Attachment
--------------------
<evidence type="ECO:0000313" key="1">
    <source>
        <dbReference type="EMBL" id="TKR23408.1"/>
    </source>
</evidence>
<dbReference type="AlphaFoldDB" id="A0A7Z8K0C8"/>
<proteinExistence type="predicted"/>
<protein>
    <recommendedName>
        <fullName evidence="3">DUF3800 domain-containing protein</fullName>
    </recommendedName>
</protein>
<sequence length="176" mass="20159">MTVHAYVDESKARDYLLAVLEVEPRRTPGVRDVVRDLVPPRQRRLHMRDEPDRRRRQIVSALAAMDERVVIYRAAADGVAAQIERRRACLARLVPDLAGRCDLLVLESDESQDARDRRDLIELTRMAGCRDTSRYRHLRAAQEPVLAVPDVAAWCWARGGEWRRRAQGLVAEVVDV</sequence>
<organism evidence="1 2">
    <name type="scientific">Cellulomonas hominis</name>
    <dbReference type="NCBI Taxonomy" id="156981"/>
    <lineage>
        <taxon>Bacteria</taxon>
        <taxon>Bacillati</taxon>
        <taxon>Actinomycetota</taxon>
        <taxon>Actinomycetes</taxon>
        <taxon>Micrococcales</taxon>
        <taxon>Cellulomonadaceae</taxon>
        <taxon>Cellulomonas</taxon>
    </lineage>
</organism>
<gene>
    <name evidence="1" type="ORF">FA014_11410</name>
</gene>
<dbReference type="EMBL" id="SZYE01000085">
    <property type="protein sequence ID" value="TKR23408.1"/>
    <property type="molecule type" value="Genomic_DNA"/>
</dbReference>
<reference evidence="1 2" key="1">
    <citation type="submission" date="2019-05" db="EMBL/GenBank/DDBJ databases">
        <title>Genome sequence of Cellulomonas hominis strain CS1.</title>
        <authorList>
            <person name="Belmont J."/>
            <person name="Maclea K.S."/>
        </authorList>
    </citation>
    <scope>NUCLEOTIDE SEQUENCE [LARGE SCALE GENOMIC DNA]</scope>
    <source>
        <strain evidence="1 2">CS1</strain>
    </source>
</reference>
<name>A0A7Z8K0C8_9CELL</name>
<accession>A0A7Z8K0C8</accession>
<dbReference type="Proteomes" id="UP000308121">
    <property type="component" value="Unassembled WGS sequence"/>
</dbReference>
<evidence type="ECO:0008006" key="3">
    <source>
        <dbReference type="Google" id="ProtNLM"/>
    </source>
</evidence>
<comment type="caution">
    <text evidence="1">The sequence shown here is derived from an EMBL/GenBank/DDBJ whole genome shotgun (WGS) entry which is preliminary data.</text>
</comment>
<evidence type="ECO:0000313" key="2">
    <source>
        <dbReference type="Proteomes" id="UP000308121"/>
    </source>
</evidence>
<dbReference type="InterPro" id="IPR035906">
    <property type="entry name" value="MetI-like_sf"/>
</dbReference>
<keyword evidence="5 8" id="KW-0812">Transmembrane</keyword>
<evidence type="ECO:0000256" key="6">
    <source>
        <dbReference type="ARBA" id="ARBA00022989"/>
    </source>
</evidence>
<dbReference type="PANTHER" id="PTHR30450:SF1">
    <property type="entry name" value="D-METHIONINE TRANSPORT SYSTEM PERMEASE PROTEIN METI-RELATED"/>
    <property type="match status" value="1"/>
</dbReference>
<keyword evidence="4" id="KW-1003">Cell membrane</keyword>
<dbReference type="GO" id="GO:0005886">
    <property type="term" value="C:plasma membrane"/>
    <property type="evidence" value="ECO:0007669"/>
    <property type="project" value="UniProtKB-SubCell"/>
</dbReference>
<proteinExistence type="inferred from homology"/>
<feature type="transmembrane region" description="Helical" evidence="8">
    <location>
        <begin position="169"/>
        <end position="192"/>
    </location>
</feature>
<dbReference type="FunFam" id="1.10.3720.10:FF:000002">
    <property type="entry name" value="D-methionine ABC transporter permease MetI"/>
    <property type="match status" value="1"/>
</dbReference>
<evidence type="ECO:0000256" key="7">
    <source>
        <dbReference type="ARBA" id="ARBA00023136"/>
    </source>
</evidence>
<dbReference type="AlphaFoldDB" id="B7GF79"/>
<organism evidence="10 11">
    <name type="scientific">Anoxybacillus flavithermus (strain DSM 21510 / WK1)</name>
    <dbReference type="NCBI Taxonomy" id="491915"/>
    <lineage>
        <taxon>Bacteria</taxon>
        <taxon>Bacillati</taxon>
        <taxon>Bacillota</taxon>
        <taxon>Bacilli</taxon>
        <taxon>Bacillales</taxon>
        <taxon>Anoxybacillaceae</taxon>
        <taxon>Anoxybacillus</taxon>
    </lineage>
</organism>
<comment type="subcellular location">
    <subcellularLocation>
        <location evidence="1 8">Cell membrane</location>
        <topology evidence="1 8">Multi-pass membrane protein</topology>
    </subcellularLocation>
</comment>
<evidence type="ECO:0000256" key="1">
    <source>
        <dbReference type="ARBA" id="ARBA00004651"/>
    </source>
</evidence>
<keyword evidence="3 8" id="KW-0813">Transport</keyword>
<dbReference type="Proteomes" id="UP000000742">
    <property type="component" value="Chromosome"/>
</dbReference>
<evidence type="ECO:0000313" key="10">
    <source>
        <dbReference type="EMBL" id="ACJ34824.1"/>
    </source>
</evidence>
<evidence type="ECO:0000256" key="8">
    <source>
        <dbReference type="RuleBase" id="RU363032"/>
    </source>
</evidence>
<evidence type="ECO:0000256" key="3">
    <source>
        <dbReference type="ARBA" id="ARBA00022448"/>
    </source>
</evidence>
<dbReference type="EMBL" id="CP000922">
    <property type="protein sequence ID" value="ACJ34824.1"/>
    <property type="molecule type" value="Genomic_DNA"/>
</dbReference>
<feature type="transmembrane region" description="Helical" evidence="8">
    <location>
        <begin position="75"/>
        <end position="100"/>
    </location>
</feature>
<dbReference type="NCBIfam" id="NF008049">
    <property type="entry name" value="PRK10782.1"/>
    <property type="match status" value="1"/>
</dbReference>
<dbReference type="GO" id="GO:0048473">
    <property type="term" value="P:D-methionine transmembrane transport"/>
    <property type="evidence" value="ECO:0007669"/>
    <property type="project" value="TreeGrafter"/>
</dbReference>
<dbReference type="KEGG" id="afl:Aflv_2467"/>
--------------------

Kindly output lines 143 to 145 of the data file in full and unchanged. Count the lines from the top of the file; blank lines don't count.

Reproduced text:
</evidence>
<dbReference type="EMBL" id="CP000922">
    <property type="protein sequence ID" value="ACJ34824.1"/>